By Feston Malekezo in Kyela, Tanzania:
Officials from the two countries witnessed the launch in Kyela District, Tanzania, on Monday.
Deputy Minister of Water and Irrigation for Tanzania, Jamaah Hamidu Aweso, said the commission would, among other things, promote integration through resource-sharing.
The establishment of the commission follows the development of Songwe River Basin Development Programme in 2001.
The development of the programme, which was done in two phases, came about after it was noted that over 52, 000 people, from a total of over 341,000 people who stay in the basin, are affected by problems such as floods and land loss as Songwe River changes course every year.
Eighty percent of the total population living on the basin is that of the rural poor and the average per capita is USD [United States dollars] 386 per year, below the international poverty line of USD456.
“Rapid population growth in recent years has put significant pressure on the local environment and led to severe degradation of the basin’s natural resources. Erosion and other adverse ecological impacts can lead to reduced agricultural production and result in increased poverty, inequality and loss of livelihoods,” he said.
It is expected that, by 2025, there would be increased access to electricity by 60 percent among people who stay in the basin and the two countries.
It is also expected that over 450,000 people would benefit from water supply and sanitation services.
Malawi’s Agriculture, Irrigation and Water Development Minister, Joseph Mwanamvekha, echoed Aweso’s sentiments.
“Our country has been facing problems of serious power shortages and food insecurity, which the programme will address. The programme has been framed to reduce poverty, spaur economic growth, improve health and livelihoods, enhance food and energy security for the basin and the two countries and reduce socio-economic challenges people in the flood plain face due to the meandering of the river,” Mwanamvekha said.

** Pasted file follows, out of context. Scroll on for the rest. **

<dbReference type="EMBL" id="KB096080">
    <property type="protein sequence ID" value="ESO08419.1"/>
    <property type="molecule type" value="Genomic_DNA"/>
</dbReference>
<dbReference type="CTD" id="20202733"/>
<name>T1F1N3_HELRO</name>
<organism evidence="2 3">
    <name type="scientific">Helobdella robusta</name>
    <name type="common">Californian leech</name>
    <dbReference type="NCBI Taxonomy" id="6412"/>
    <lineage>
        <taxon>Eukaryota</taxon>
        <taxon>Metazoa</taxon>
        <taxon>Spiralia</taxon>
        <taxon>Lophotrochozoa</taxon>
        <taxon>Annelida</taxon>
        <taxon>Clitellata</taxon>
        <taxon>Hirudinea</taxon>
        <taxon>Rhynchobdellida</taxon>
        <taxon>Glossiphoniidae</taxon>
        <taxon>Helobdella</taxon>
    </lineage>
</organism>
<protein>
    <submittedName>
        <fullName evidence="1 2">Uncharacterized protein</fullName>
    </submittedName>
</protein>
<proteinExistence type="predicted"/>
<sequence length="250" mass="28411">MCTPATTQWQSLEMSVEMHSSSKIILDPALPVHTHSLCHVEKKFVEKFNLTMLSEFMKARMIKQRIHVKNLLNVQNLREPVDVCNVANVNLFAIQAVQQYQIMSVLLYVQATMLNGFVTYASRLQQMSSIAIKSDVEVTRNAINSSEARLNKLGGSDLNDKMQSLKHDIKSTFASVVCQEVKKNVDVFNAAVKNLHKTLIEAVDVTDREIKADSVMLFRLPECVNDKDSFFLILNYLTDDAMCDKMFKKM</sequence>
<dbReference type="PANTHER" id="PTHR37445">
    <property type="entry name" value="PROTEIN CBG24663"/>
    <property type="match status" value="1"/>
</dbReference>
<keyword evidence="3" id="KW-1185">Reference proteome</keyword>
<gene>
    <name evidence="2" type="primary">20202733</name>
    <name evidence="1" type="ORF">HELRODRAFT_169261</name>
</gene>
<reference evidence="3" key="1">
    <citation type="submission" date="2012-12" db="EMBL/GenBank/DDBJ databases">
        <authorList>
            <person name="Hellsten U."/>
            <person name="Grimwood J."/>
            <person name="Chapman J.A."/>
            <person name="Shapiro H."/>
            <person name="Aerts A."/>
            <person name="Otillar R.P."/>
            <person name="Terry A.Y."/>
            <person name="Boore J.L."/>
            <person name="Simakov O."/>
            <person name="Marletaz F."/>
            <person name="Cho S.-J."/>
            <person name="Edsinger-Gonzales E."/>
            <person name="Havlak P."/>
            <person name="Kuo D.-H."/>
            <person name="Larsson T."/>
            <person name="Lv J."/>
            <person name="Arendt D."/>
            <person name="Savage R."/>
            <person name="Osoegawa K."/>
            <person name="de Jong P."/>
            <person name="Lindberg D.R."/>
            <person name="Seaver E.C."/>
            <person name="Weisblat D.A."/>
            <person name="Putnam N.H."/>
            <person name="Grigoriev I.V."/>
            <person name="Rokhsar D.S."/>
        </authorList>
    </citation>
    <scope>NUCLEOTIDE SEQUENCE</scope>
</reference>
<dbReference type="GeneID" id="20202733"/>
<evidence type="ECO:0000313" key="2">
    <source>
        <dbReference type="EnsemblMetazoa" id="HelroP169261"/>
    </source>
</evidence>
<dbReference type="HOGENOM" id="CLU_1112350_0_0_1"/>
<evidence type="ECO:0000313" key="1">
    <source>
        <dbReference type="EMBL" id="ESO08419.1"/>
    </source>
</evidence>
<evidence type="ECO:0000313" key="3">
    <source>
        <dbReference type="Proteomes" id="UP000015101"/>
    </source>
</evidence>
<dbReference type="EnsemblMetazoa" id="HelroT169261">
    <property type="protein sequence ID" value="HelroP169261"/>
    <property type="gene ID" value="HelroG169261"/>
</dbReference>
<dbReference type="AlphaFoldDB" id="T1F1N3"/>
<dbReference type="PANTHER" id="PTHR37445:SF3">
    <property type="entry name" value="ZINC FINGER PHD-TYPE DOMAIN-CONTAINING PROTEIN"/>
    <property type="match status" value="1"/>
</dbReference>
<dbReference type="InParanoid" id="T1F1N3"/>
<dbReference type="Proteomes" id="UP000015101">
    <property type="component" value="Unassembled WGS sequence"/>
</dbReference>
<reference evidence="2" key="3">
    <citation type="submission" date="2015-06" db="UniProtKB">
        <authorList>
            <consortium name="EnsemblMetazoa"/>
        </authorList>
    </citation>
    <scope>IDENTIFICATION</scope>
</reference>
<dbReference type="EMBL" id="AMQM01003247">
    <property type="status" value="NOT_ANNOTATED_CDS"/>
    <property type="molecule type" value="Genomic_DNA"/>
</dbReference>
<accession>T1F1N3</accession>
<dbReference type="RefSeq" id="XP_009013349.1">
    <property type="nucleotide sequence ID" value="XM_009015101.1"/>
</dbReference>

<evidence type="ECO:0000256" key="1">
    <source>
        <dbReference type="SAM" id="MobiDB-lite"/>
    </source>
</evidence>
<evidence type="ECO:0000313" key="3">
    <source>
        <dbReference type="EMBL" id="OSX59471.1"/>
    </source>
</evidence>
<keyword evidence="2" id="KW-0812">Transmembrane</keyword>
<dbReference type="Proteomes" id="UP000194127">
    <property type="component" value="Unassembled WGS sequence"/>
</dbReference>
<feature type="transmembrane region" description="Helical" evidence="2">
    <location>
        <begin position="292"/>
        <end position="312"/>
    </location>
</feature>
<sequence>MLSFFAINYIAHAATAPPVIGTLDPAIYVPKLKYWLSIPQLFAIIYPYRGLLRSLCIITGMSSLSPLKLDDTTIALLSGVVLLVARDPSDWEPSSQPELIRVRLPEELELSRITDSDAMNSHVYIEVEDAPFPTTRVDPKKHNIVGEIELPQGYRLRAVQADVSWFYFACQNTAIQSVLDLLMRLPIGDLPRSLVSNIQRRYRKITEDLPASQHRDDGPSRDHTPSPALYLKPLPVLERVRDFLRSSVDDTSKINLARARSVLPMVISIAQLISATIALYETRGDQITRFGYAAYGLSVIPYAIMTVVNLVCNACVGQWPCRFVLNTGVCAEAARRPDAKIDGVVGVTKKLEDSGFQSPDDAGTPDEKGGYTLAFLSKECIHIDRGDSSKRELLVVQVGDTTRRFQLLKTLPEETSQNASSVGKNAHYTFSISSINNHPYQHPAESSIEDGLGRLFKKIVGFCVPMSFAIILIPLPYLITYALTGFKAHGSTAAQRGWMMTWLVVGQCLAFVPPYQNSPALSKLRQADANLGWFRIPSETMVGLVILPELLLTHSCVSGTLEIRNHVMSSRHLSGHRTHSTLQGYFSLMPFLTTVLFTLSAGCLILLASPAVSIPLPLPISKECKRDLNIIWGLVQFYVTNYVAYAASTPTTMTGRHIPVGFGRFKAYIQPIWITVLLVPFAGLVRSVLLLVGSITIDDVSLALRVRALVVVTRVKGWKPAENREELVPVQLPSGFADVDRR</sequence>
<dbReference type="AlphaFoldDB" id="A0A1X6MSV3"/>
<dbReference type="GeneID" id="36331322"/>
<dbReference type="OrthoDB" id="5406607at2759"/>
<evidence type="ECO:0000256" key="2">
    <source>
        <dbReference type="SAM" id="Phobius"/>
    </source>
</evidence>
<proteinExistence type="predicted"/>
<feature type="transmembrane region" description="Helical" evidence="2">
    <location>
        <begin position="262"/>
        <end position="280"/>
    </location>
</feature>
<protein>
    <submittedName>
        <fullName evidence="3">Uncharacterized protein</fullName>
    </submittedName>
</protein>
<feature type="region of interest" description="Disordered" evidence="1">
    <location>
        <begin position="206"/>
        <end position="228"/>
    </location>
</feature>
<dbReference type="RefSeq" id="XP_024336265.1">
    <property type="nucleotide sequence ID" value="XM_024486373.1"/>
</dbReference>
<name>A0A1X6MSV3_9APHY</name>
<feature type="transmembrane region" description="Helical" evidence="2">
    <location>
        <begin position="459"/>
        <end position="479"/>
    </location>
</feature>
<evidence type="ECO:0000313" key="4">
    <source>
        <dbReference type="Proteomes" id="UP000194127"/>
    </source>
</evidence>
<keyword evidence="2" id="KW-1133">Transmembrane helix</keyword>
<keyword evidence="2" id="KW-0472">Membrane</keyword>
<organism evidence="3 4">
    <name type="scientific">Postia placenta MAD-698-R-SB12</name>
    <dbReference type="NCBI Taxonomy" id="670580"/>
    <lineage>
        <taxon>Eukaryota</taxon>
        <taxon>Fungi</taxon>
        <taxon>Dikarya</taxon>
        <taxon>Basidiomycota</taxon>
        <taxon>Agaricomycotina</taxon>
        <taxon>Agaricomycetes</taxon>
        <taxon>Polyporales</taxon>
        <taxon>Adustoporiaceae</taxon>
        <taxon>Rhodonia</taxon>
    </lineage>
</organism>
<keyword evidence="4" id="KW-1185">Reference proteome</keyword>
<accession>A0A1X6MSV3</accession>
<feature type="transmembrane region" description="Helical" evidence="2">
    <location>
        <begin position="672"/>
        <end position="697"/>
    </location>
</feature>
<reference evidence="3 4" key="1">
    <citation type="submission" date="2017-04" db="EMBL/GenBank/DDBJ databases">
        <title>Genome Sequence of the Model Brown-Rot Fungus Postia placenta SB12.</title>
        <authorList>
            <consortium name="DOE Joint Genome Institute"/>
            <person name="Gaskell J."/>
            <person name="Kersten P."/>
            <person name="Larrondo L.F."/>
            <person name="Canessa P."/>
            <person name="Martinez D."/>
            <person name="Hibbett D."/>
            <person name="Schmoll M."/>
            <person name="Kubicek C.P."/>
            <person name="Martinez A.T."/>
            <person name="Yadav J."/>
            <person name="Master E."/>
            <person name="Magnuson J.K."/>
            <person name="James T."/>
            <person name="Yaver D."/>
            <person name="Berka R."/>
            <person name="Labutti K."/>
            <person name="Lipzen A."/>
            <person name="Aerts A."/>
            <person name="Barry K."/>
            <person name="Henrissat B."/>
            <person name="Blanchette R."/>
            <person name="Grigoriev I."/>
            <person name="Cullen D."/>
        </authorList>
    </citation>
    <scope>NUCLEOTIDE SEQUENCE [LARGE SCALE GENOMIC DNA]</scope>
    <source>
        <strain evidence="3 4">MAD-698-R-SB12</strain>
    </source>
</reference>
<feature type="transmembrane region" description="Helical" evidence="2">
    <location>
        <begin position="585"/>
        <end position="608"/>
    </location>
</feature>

He added that the programme would facilitate private sector development and job creation.
Phase one of the Songwe River Basin Programme, which was done between 2001 and 2003, had the two governments conducting an in-depth feasibility study on needs of people of the basin.
The findings proposed the construction of three flood control dams, with each dam being turned into a hydropower plant, among other developments.
Phase two involved a deeper analysis of detailed designs of projects on the basin while the third phase is implementation, which has seen the birth of the commission.
One of the funders of the programme, African Development Bank representative Makasa Bwalya, said they were impressed with progress and would continue supporting the two countries.
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